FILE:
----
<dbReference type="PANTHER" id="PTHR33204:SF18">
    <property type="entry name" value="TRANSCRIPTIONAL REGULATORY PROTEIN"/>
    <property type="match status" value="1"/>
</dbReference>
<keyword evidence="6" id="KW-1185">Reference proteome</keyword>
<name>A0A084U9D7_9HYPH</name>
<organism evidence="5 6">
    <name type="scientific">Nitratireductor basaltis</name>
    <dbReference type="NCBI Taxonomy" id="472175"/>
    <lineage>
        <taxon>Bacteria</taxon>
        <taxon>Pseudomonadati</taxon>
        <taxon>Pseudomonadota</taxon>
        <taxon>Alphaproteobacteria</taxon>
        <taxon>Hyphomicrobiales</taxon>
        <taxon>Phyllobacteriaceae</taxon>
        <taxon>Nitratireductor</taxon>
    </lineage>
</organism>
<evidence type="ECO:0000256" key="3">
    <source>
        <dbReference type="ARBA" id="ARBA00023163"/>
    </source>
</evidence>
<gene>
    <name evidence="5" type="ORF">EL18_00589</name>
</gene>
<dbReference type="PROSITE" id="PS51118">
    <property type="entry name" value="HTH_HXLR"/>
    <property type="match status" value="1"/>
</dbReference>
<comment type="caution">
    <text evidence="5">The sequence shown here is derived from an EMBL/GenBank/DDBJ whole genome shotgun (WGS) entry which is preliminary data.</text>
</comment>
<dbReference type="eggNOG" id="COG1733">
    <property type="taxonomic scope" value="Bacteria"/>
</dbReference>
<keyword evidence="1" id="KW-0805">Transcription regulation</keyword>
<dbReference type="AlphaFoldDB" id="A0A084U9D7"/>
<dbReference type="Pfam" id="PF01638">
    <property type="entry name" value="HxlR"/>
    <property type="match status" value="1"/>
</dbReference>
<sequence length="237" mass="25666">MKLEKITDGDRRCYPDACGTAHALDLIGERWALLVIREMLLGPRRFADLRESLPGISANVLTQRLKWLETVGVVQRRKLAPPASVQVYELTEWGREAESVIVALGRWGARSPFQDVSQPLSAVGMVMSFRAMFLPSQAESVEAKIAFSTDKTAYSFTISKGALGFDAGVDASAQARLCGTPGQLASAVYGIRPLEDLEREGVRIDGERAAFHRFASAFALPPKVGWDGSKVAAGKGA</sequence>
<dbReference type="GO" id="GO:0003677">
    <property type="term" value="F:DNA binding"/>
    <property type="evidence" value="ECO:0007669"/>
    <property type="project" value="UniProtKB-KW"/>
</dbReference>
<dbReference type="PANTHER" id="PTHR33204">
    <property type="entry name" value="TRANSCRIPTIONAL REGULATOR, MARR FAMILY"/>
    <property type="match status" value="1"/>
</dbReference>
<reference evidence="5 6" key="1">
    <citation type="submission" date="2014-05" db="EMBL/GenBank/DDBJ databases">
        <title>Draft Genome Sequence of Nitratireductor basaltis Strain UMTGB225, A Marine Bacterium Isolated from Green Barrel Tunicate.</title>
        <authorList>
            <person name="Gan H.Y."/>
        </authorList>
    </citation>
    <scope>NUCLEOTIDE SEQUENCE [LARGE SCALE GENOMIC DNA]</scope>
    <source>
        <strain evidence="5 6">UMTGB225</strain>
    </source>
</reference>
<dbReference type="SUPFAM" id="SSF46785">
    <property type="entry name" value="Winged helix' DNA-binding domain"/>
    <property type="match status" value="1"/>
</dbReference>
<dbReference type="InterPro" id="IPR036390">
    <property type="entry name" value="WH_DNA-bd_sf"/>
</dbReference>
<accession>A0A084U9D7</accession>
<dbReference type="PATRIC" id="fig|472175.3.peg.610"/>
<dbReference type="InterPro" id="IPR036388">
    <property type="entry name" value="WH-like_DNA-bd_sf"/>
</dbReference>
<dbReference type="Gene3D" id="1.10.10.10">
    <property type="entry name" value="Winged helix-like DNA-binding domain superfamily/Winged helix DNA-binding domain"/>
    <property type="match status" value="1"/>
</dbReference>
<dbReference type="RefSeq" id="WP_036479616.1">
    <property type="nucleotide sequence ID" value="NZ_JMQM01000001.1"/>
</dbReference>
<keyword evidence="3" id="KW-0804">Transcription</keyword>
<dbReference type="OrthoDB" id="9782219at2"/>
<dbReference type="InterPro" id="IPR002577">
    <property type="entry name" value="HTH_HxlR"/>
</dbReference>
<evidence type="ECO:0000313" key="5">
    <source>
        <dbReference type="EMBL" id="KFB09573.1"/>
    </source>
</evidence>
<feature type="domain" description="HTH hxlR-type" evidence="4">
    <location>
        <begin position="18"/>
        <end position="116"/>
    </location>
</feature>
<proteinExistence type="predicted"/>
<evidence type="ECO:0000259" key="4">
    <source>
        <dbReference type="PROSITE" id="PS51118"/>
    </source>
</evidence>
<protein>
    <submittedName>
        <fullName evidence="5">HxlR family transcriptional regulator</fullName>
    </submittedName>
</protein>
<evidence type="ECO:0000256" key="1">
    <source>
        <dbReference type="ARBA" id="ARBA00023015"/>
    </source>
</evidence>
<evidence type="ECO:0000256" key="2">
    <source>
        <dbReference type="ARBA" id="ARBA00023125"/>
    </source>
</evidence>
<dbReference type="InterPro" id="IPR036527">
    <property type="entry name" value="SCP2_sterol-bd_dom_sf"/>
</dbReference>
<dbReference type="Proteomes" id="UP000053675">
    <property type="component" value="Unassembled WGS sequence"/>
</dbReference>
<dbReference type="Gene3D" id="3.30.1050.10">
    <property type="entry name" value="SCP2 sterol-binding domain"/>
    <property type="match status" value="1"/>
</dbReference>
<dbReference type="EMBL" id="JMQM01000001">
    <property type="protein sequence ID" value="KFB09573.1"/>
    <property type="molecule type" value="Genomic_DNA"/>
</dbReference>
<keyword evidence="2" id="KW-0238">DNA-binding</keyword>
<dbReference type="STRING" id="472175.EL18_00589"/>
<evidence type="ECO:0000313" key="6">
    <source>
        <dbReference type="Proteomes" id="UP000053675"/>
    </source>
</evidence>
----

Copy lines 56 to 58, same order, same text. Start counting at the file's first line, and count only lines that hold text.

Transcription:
        <title>Draft Genome Sequence of Nitratireductor basaltis Strain UMTGB225, A Marine Bacterium Isolated from Green Barrel Tunicate.</title>
        <authorList>
            <person name="Gan H.Y."/>